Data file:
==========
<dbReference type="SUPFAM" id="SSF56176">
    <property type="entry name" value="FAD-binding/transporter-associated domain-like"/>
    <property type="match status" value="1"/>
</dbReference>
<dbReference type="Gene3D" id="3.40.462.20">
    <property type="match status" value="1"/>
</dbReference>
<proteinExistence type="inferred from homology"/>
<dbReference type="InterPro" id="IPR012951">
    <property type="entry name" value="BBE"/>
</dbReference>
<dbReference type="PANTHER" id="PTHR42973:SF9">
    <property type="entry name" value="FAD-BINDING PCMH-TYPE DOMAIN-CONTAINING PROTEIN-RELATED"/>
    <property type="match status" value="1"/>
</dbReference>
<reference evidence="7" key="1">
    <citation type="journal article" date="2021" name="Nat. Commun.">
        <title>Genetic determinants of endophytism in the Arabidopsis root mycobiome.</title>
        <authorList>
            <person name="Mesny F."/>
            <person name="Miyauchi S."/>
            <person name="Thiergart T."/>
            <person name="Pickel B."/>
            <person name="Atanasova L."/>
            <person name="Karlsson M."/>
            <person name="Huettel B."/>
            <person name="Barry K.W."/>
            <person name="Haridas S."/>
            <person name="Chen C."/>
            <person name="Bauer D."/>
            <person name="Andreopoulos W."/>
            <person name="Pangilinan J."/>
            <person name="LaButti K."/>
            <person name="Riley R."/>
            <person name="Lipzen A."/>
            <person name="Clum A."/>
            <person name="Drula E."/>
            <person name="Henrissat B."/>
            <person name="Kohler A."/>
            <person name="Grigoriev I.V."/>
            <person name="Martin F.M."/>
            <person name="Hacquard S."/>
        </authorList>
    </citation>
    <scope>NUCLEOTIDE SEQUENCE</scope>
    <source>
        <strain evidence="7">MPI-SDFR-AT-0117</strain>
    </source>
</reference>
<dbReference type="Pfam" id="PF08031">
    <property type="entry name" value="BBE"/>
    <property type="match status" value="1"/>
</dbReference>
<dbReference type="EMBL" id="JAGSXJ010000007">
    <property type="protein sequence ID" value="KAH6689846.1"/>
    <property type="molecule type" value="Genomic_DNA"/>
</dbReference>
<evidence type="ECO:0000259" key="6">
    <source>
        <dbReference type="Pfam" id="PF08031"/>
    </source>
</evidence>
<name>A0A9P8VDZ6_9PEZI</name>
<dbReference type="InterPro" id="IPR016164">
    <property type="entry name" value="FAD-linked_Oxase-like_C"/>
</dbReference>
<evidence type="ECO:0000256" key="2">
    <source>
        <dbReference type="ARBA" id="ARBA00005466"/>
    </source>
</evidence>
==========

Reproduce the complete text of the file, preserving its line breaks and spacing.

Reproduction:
<dbReference type="SUPFAM" id="SSF56176">
    <property type="entry name" value="FAD-binding/transporter-associated domain-like"/>
    <property type="match status" value="1"/>
</dbReference>
<dbReference type="Gene3D" id="3.40.462.20">
    <property type="match status" value="1"/>
</dbReference>
<proteinExistence type="inferred from homology"/>
<dbReference type="InterPro" id="IPR012951">
    <property type="entry name" value="BBE"/>
</dbReference>
<dbReference type="PANTHER" id="PTHR42973:SF9">
    <property type="entry name" value="FAD-BINDING PCMH-TYPE DOMAIN-CONTAINING PROTEIN-RELATED"/>
    <property type="match status" value="1"/>
</dbReference>
<reference evidence="7" key="1">
    <citation type="journal article" date="2021" name="Nat. Commun.">
        <title>Genetic determinants of endophytism in the Arabidopsis root mycobiome.</title>
        <authorList>
            <person name="Mesny F."/>
            <person name="Miyauchi S."/>
            <person name="Thiergart T."/>
            <person name="Pickel B."/>
            <person name="Atanasova L."/>
            <person name="Karlsson M."/>
            <person name="Huettel B."/>
            <person name="Barry K.W."/>
            <person name="Haridas S."/>
            <person name="Chen C."/>
            <person name="Bauer D."/>
            <person name="Andreopoulos W."/>
            <person name="Pangilinan J."/>
            <person name="LaButti K."/>
            <person name="Riley R."/>
            <person name="Lipzen A."/>
            <person name="Clum A."/>
            <person name="Drula E."/>
            <person name="Henrissat B."/>
            <person name="Kohler A."/>
            <person name="Grigoriev I.V."/>
            <person name="Martin F.M."/>
            <person name="Hacquard S."/>
        </authorList>
    </citation>
    <scope>NUCLEOTIDE SEQUENCE</scope>
    <source>
        <strain evidence="7">MPI-SDFR-AT-0117</strain>
    </source>
</reference>
<dbReference type="Pfam" id="PF08031">
    <property type="entry name" value="BBE"/>
    <property type="match status" value="1"/>
</dbReference>
<dbReference type="EMBL" id="JAGSXJ010000007">
    <property type="protein sequence ID" value="KAH6689846.1"/>
    <property type="molecule type" value="Genomic_DNA"/>
</dbReference>
<evidence type="ECO:0000259" key="6">
    <source>
        <dbReference type="Pfam" id="PF08031"/>
    </source>
</evidence>
<name>A0A9P8VDZ6_9PEZI</name>
<dbReference type="InterPro" id="IPR016164">
    <property type="entry name" value="FAD-linked_Oxase-like_C"/>
</dbReference>
<evidence type="ECO:0000256" key="2">
    <source>
        <dbReference type="ARBA" id="ARBA00005466"/>
    </source>
</evidence>